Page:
my soul thirsts for you like a parched land. Selah
7 Answer me quickly, O Lord!
My spirit fails!
Hide not your face from me,
lest I be like those who go down to the pit.
8 Let me hear in the morning of your steadfast love,
for in you I trust.
Make me know the way I should go,
for to you I lift up my soul.
9 Deliver me from my enemies, O Lord!
I have fled to you for refuge.
10 Teach me to do your will,
for you are my God!
Let your good Spirit lead me
on level ground!
11 For your name’s sake, O Lord, preserve my life!
In your righteousness bring my soul out of trouble!
Acts 12:18–25 (ESV)
18 Now when day came, there was no little disturbance among the soldiers over what had become of Peter. 19 And after Herod searched for him and did not find him, he examined the sentries and ordered that they should be put to death. Then he went down from Judea to Caesarea and spent time there.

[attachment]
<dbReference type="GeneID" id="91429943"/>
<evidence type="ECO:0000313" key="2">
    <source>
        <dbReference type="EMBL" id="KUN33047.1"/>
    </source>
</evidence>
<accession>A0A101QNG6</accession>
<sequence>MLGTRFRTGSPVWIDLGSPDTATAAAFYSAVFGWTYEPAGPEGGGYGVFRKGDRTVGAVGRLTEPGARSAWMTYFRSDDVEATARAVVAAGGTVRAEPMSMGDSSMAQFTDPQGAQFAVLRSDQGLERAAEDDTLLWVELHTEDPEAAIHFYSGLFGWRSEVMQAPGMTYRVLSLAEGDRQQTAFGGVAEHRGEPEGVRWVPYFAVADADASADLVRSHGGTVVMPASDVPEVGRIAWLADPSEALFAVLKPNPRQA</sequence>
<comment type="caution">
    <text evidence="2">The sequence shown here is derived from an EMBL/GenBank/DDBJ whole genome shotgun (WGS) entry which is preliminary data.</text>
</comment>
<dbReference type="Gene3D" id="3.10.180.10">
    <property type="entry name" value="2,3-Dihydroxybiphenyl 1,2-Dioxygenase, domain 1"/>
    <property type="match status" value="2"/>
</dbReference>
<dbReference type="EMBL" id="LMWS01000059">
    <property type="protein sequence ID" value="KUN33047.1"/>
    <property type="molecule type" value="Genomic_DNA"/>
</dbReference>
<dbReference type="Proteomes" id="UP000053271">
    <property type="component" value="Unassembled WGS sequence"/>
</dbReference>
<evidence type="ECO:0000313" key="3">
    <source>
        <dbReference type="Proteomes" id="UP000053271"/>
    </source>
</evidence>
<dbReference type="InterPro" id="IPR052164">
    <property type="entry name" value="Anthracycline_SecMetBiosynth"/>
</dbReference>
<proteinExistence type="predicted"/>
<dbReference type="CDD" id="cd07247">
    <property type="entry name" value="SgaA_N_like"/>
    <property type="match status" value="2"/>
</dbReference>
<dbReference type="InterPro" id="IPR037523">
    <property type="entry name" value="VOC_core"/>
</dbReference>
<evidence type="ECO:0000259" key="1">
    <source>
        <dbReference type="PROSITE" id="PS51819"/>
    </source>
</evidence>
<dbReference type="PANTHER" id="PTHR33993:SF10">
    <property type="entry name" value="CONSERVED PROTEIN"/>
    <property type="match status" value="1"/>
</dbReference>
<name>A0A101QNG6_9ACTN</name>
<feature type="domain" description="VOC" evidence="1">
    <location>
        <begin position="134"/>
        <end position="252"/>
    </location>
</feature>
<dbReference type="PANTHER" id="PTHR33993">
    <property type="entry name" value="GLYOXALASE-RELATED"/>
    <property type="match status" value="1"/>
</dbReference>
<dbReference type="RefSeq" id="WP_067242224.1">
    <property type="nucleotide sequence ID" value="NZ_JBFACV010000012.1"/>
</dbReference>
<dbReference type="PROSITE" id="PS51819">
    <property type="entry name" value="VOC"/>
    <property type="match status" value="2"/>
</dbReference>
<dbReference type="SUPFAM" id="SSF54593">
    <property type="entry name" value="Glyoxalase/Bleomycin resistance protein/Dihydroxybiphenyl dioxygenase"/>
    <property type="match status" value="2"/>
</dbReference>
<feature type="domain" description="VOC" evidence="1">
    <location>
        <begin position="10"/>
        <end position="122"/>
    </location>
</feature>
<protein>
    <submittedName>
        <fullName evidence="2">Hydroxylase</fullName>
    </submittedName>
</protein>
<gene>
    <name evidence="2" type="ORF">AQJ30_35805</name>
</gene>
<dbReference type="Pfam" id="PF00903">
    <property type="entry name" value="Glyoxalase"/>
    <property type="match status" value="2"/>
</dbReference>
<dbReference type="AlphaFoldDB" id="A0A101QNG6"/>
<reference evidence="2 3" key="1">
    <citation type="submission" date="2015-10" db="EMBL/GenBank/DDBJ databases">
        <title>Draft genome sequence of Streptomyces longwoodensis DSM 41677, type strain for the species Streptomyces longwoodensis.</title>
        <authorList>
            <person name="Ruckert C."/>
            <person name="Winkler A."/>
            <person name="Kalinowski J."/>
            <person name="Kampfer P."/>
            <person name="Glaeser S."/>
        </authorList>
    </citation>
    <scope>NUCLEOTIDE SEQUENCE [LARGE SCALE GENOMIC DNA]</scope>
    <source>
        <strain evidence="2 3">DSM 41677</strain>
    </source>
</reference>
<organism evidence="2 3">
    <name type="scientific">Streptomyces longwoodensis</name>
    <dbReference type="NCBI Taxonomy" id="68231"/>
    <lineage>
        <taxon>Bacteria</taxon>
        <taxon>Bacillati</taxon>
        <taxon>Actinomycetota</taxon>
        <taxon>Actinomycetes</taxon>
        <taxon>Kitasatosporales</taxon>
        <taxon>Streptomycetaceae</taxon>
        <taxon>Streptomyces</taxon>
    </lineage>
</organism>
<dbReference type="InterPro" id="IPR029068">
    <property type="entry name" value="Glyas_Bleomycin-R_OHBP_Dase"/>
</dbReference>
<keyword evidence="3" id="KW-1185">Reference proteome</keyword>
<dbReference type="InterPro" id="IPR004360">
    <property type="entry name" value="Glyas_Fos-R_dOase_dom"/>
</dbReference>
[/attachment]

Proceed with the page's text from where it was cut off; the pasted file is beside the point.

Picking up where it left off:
The Death of Herod
20 Now Herod was angry with the people of Tyre and Sidon, and they came to him with one accord, and having persuaded Blastus, the king’s chamberlain, they asked for peace, because their country depended on the king’s country for food. 21 On an appointed day Herod put on his royal robes, took his seat upon the throne, and delivered an oration to them. 22 And the people were shouting, “The voice of a god, and not of a man!” 23 Immediately an angel of the Lord struck him down, because he did not give God the glory, and he was eaten by worms and breathed his last.
24 But the word of God increased and multiplied.